Blog: Jobs & the Economy

Jobs & the Economy, Taxes & Government Spending

Statement on State Takeover of New Haven Open

  • Oct 10, 2013
  • by Ben Zimmer
Statement on State Takeover of New Haven Open

Buying the rights to run the New Haven Open is just the latest example of the Malloy administration's flawed economic development strategy -- handouts to certain companies paid for by higher taxes on everyone else.

Running tennis tournaments is not the job of state government for the same reason managing restaurants is not government's job -- taxpayers should not be subsidizing entertainment services for which there is insufficient demand.  There is a reason private sector sponsors were not willing to pay enough to keep the tournament here without a government subsidy -- attendance has dropped from more than 80,000 in 2008 to below 50,000 in 2013.   Economic development in Connecticut's urban areas requires a long-term strategy focused on education & workforce development, prudent infrastructure investment, crime prevention, and a less hostile attitude towards business.  Propping up economically unviable tennis tournaments is not the answer.

The Malloy administration defended the decision by citing a 2008 study that the tournament generated $26 million in “economic development” for the New Haven region.  This is like citing Lehman Brothers’ profitability in 2006 as a reason to buy shares in 2008.  The 2008 New Haven Open (then called the “Pilot Pen Open”) was a completely different animal from today’s tournament.  Overall attendance was nearly twice the current level, and the tournament drew the world’s top-ranked players, leading to substantial out-of-state attendance and interest that no longer exists.  If the tournament still resulted in nearly that much economic activity today, it could turn a profit and wouldn’t need state bailout money.

About the Author: Ben Zimmer is the CPI's executive director

Jobs & the Economy, Taxes & Government Spending, Environment

CT Government Round Up Weekly Rundown—September 30

  • Sep 30, 2013
  • by Alexandra Forrester
CT Government Round Up Weekly Rundown—September 30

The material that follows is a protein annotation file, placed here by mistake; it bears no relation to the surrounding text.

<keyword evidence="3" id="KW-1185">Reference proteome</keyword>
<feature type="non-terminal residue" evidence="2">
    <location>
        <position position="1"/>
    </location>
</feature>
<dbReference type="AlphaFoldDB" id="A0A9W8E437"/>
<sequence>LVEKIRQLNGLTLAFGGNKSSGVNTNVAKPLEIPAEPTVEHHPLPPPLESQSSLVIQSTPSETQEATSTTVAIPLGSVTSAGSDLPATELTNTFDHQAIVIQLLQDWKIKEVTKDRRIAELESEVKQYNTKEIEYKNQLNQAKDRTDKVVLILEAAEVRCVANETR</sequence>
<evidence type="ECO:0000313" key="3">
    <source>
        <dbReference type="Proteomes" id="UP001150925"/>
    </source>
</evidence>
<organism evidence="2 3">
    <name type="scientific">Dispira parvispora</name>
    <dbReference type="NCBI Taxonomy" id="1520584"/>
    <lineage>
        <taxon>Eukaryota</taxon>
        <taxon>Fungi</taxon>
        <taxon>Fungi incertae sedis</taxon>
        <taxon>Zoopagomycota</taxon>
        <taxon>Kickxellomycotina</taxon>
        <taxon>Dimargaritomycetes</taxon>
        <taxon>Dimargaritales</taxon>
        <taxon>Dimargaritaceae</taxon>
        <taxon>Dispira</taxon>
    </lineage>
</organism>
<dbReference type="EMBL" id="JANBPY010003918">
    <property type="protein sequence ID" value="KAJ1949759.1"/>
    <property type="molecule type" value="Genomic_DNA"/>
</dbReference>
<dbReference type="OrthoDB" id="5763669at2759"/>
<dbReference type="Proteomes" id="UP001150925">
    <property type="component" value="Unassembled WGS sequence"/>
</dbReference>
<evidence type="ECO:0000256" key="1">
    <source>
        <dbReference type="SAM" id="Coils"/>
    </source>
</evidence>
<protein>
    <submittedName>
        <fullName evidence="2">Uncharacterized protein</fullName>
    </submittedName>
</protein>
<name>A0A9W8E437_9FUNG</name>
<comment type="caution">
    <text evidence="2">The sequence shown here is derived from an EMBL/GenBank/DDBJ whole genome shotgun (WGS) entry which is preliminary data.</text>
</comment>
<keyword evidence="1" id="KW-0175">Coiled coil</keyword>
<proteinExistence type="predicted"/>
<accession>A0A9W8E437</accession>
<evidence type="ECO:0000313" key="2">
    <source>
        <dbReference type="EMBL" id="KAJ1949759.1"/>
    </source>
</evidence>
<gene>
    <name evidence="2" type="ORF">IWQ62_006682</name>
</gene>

Debt Debates Heat Up as State Approaches Unofficial Bonding Ceiling

The state is creeping closer to its self-imposed unofficial $1.8 billion bonding ceiling, reaching $1.78 billion as the CT Bond Commission plans to borrow another $395.5 million in GO Bonds by the end of the week.  With two more Bond Commission meetings scheduled for this year, it seems likely the government will exceed the ceiling.

This announcement added fuel to the debate concerning Connecticut’s government debt, which is among the highest in the country on a per capita and per GDP basis.  Recently, this debate has concerned whether high debt is good or bad for job creation. As the Malloy administration and a recent UConn report have noted, debt-financed spending does create jobs in the short-term.  The problem is borrowed money has to be paid back, requiring higher taxes or reduced future spending, which serve as drags on job growth.  So the state should take care that bonds are used to fund projects that are good investments, paying back initial investments by generating comparable returns.

Two recent debt-financed payments to companies illustrate the difference between sound and imprudent bonding. Connecticut this week gave $2.5 million to Kayak Software in exchange for a commitment to create 50 jobs, and gave of $4 million to BYK -- a German chemical company -- in exchange for a commitment to create 37 jobs.  The CPI’s work on state jobs incentives notes that to achieve a ten-year return from incremental tax revenues (income, sales, and otherwise), an incentive’s cost per job should not exceed half of the jobs’ average annual salary.  At a cost of $50,000 per job the Kayak deal could meet this threshold.  At a cost of $110,000 per job, it’s doubtful the BYK deal does.

What it means for you: Connecticut’s high debt is a problem for long-term economic growth.  The solution is not to abandon all bonding, but to apply more rigorous analysis and exercise greater discretion in selecting projects.
 
Commission Orders Newtown 911 Calls Released

On Wednesday the CT Freedom of Information Commission ordered Newtown Police and CT State Prosecutors to release the 911 emergency calls from the Sandy Hook Elementary School shootings. The State’s Attorney Office plans to appeal to Superior Court.  The records will remain private until legal proceedings have concluded.

These proceedings are separate from a FOI taskforce created last June. This task force is expected to make a report January 1st, recommending more general strategies for balancing victim privacy under the Freedom of Information Act with the public’s right to information.

What it means for you: In these recent proceedings the focus in arguments has been over legal technicalities, like whether Newtown investigation is “ongoing.” But the real underlying concern is how to protect victim privacy while respecting the public’s right’s to information.

CT Legislature Blocks Wind Power Regulations for Third Time

The General Assembly Regulations Review Committee rejected regulatory changes that would end the state’s moratorium on in-state wind power generation.